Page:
They were all most interested because, alas, Rob had described her as seeming “a bit fierce”, and not so friendly as the cheery woman who had served us the day before, when we stopped in to refuel our bikes. The situation was quite interesting and amusing for Alf and Maija and the locals; Rob’s observation perhaps representing fuel for future small town gossip, were I to hazard a guess.

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So there we were, sitting at the front of the hotel, in audience for the kingfishers.

Terry, a stereotypical Aussie farmer — faded jeans, flanno, weather-beaten Akubra, leathery dark-tanned skin on all sun-exposed areas and lily-white elsewhere (I noticed his gut when he stretched!), and possessed of a wonderfully soothing laconic drawl — was perched up on the verandah railing, slouched forward a little from the waist, stoop shouldered after a hard day’s work, beer nestled in one hand, and the other loosely gripping the verandah post. His mud-spattered Toyota Landcruiser tray back ute softly tinkled behind him, as it slowly cooled on the baking hot asphalt.

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They were all — Maija in particular — enthusiastically quizzing Rob about what she (the “fierce” one) looked like. Rob was asked how old she appeared to be (“early 50’s”).

Terry the farmer piped up, “Been in a good paddock?”

I smiled immediately.

Even more so, when it took Rob several moments to get it.

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Motorcycles

No Man’s Land

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Picking myself up, I brushed off the dust and small stones, the leaves and broken twigs, then returned to my starting place near the big stringybark tree.

I suffered no injury, felt no discomfort from the fall. Only the pain of yearning.

Facing down the hill, diagonally, to the right, following an invisible path across the concrete driveway and onto the lowest expanses of the front lawn, I stood quietly for a few moments, gathering all my powers of concentration.

I focussed intently on the landing area — for that it was, since I so rarely achieved take-off. The place where frequent experience said that my little legs would carry me to maximum velocity. I shut out every thought. Concentrated every fibre of my being, solely on believing. Then, I broke into a sprint.

Faster. FASTER. FASTER!

Leaping forward … and upward … with all the remaining energy that a five year old at full sprint can muster, head first, chin up, back arched, chest proud, legs together, arms thrust out with palms downward, in mimicry of the wings of an eagle, for the merest split of a second it seemed that I might soar.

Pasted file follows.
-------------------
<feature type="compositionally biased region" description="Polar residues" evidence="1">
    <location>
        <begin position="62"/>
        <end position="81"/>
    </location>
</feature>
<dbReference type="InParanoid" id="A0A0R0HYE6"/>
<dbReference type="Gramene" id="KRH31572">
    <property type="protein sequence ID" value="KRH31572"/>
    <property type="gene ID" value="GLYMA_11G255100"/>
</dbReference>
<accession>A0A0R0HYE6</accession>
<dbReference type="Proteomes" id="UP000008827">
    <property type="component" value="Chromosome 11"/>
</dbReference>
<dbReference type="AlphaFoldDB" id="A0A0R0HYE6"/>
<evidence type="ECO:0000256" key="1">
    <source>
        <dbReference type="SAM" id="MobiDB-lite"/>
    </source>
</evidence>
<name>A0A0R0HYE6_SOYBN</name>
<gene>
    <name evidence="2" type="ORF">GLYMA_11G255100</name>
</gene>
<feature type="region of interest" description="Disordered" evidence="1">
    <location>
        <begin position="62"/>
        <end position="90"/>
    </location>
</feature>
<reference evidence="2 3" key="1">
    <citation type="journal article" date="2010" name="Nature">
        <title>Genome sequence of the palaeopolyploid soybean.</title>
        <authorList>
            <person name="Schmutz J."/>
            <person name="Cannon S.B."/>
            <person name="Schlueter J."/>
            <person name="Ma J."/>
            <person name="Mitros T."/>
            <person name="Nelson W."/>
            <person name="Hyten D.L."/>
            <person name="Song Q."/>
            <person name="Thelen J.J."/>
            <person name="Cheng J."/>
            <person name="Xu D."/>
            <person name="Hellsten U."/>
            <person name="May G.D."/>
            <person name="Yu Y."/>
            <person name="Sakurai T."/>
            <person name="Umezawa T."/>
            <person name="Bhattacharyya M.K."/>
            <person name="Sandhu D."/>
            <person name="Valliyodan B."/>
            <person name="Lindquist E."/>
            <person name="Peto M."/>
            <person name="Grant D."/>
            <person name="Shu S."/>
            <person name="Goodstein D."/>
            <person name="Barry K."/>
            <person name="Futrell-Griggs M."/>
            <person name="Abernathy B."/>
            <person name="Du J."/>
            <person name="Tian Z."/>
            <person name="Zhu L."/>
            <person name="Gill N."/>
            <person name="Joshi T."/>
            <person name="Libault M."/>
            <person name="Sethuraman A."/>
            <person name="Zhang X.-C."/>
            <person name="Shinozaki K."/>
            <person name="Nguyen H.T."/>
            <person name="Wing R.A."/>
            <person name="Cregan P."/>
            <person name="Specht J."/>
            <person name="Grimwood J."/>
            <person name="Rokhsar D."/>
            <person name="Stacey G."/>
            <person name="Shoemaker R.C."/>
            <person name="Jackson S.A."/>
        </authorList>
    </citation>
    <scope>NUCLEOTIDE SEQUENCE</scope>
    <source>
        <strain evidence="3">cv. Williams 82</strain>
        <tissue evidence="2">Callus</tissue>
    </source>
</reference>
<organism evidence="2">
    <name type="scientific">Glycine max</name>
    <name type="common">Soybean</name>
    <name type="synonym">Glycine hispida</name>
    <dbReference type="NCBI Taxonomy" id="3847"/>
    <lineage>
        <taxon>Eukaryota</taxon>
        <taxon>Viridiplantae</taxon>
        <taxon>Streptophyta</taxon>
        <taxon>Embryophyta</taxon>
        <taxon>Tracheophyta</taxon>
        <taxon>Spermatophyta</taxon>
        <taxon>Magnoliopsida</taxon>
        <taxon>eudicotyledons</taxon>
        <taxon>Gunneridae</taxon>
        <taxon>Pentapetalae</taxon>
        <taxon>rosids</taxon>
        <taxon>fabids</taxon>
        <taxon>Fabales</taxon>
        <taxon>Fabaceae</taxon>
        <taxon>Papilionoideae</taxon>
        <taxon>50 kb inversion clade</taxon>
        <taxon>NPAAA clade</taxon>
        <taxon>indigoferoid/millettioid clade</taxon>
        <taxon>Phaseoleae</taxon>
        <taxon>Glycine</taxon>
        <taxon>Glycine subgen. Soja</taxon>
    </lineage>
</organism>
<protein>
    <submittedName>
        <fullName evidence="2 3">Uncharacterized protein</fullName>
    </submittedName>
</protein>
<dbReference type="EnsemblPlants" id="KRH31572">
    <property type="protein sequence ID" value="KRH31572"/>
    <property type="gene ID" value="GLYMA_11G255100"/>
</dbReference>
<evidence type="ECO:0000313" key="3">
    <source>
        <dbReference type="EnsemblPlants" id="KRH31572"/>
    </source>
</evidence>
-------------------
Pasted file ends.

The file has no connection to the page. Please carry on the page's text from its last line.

But at that critical moment, my concentration failed.

Once more a thought had dared to trespass. Just then. In mid-air. On the cusp. Breaking through, to close off that brief opening in time. That fleeting opportunity.

Again, again, and again, I raced to the bottom of the hill and hurled my body up and out and on to the hard ground. Again, again, and again, in the very moment of flight, a stray thought reached out, shattered my concentration, and plunged me back to earth.

“Now!”

“No.”

“This time!”

“You can do it!”

“You can’t do it.”

“Fly!”

“Impossible.”

“Air.”

“The ground.”

“Wings!”

“Too heavy.”

Rarely, came success. Rising surely and turning swiftly — for the trees bordering the road were barely 10 metres away — I soared in spiralling orbit, climbing above the treeline.

In these moments following take-off, I always experienced something that, it must be said, far surpasses the capacity of words to fully and accurately convey. An indescribable calm joy, and yet, one mixed with a kind of trepidation. A sense of the need, nay, the requirement, for absolute reverence. An awareness; a Knowing; that all this now, this “place”, this state, was most delicate, most exquisite, most subtle; like the glittering of the purest, most perfectly faceted diamond; a brilliance that may be extinguished in a moment by the casting of a shadow; that as easily, swiftly, and without any act from me as it had come, similarly then, that in the presence of any shadow of “me” it might as easily and swiftly depart once again. A profound awareness, that I must not do any thing, think any thing; only fly.

Or, more correctly to say, only continue to allow “me” to be carried.

What was the secret? The difference between fall, and flight?

At the critical moment … Acceptance.

Trust.

A giving up.

A letting go.

A letting go of every thing.

All hows. All whats. All ifs.

No thought of mechanics. No thought of forms.

No words. No labels.

No doubts. No certainties.

In accepting all things, all things dissolved.

In letting go all things, all weights fell away.

And that which remains — the Great, Infinite, Timeless, Inexpressible NoThing — “It” carried me up.

When “It” wanted to.

My role, my purpose, then, only to be prepared. Patiently waiting.